Now, to get to your question. I think that there is this expectation that you're forcing on yourself that isn't really fair to yourself. Like if you were monogamously dating and you had two bad dates, you wouldn't think that monogamy wasn't for you. You wouldn't — I mean, maybe you would, but like most people would expect that like dating is gonna involve a lot of exploration, a lot of incompatible connections.
That's just how it works. Like, you're not always going to know right off the bat that you're compatible and being polyamorous doesn't mean that you're both compatible in the same way that being monogamous doesn't mean that you're compatible.
So you're putting yourself into this serious kind of expectation that you know, you're kind of forcing yourself to prove to yourself that you're really solo polyamorous and you're kind of creating your own misery in a way to be honest because you wouldn't be forcing yourself into this expectation — I mean, some people do. To be fair some people do even in monogamy when they have a couple of bad dates so they wonder if they're gonna be you know, you're gonna die alone in a ditch or if they're just not good enough at relationships, et cetera and so forth.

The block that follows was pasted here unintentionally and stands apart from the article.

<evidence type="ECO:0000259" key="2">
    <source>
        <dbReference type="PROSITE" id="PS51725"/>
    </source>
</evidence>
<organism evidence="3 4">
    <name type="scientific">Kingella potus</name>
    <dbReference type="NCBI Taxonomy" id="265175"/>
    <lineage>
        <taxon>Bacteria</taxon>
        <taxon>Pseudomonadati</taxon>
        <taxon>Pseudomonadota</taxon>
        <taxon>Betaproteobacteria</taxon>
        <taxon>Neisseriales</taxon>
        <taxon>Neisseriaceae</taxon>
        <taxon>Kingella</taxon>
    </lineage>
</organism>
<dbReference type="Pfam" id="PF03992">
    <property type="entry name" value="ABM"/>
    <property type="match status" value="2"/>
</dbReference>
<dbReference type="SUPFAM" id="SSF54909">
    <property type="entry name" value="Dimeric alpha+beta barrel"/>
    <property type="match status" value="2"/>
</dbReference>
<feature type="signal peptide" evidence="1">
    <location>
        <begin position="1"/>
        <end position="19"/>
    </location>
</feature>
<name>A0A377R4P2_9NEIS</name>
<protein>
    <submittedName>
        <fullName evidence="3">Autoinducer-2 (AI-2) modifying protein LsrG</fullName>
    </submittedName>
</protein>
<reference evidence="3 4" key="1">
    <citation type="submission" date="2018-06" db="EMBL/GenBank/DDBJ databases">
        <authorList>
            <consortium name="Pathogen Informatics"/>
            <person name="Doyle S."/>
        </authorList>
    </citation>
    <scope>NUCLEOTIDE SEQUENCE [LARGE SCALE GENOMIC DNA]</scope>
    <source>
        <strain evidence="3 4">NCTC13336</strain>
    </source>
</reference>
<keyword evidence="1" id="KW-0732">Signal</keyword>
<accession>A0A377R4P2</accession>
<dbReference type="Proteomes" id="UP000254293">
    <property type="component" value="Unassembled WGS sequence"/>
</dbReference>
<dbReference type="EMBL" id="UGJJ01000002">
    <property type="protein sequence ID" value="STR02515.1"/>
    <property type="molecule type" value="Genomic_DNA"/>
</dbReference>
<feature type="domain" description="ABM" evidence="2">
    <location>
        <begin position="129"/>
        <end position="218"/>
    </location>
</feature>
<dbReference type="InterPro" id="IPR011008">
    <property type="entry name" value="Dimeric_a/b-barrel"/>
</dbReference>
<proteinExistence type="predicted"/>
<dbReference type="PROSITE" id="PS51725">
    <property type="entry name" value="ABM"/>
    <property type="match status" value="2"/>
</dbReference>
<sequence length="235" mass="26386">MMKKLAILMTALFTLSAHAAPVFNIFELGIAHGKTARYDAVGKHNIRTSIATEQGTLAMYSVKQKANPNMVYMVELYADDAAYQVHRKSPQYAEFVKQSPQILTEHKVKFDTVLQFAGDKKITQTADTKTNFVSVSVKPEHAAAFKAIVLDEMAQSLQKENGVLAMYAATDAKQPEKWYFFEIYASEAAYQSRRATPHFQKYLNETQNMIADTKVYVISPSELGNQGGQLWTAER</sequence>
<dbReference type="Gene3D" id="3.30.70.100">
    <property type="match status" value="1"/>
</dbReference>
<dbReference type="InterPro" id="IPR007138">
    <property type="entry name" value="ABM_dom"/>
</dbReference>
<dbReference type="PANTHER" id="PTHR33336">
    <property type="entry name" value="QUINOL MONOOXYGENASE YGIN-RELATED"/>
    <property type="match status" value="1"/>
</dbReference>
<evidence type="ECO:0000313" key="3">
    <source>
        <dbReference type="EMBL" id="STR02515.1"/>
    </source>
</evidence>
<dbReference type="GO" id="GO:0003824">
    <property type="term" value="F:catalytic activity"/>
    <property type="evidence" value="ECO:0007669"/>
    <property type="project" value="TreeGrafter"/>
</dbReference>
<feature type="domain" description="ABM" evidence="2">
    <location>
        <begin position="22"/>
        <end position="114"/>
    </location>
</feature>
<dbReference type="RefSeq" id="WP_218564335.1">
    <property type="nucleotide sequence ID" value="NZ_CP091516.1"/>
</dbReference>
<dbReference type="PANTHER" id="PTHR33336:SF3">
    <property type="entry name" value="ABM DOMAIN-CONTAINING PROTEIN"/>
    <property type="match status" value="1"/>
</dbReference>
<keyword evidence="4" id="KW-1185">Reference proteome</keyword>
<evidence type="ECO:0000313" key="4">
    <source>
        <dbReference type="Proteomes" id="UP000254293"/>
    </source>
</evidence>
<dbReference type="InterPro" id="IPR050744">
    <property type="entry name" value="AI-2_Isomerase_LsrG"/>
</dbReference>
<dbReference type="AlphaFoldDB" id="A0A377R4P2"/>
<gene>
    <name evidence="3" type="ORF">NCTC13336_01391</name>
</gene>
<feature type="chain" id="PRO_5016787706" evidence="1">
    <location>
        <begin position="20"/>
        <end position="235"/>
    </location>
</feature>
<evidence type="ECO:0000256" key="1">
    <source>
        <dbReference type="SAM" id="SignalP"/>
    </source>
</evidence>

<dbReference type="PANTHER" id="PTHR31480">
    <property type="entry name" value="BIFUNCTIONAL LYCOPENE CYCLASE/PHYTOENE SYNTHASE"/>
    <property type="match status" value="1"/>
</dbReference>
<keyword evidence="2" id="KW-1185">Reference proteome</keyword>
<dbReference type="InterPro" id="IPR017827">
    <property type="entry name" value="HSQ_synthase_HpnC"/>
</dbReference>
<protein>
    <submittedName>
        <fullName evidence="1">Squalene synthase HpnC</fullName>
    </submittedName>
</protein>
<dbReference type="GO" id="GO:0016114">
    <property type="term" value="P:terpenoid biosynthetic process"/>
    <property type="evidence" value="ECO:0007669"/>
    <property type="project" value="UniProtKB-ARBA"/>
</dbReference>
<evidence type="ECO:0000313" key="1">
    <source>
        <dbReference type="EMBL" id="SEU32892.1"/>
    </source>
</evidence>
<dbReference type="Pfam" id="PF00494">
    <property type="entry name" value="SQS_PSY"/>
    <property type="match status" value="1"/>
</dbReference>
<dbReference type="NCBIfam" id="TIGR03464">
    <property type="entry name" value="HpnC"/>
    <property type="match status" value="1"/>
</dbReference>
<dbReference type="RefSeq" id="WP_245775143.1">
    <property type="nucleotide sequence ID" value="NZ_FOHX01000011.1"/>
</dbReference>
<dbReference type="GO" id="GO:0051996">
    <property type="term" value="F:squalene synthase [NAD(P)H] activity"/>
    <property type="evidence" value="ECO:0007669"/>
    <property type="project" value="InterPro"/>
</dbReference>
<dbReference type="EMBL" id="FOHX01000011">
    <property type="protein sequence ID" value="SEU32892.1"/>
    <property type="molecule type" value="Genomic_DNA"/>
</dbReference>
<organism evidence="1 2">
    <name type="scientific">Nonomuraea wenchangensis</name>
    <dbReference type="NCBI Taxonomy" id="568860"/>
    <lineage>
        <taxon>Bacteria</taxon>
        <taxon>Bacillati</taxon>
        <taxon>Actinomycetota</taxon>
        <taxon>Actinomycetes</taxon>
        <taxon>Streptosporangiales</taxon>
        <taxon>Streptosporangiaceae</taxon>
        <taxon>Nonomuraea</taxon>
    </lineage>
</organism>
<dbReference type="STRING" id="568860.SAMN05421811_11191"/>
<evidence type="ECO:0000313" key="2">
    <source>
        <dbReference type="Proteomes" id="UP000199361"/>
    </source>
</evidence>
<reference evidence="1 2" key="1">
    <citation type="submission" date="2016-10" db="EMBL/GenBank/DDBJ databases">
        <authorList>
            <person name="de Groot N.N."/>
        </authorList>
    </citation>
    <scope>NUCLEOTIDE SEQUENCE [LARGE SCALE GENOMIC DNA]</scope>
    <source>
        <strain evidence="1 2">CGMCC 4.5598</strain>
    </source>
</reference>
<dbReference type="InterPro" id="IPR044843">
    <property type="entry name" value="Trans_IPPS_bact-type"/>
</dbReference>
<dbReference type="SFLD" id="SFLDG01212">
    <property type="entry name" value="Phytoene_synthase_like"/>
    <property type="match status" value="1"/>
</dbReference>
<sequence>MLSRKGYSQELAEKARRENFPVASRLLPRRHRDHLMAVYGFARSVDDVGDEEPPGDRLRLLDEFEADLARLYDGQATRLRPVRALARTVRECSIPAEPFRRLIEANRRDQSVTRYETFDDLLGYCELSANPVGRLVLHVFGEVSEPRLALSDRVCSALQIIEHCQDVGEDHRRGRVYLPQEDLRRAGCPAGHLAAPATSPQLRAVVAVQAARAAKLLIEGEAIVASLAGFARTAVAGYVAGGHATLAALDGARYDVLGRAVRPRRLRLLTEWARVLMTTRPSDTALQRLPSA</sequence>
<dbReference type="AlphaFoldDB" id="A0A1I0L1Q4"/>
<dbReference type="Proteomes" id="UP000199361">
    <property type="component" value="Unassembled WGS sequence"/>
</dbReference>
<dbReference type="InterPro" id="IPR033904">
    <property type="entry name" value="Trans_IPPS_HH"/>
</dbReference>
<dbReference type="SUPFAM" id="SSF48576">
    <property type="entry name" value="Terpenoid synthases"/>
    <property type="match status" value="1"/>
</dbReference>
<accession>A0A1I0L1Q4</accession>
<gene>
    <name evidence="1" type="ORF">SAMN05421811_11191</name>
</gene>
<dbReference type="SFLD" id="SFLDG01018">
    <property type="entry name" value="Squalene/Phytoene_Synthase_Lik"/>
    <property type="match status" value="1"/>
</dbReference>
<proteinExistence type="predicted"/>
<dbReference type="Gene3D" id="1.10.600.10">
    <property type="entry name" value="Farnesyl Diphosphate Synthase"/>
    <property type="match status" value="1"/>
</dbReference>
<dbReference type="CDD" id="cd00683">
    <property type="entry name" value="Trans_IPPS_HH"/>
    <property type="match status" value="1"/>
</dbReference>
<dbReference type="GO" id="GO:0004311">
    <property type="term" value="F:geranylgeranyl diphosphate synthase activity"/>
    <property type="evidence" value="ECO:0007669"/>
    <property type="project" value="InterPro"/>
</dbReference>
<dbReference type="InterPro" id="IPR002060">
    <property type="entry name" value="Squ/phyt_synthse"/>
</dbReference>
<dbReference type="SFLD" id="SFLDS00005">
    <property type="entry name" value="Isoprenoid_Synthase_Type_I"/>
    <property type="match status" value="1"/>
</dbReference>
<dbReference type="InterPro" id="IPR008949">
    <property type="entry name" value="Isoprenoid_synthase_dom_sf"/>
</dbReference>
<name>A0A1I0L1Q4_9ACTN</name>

And I think like that is understandable to a certain degree to have that but like you are adding this kind of pressure you're like, you know, there's so much more to deal with. And polyamory is different. It also is different in the way that you've grown up I assume, unless you —correct me if I'm wrong in a society which centred monogamy, which told you that monogamy was your only choice, which told you that — and a lot of people know about open relationships but the rough ideas that open relationships don't work.
So you're battling up a hill of something that you that is really new to your brain that is really new. You may not have a lot of examples of it done “right”. Whereas like within monogamy, you've got often quite a lot of examples of both right and wrong ways to do things. So it's a lot and it's something which is naturally going to make you anxious whether or not you have this “trauma”.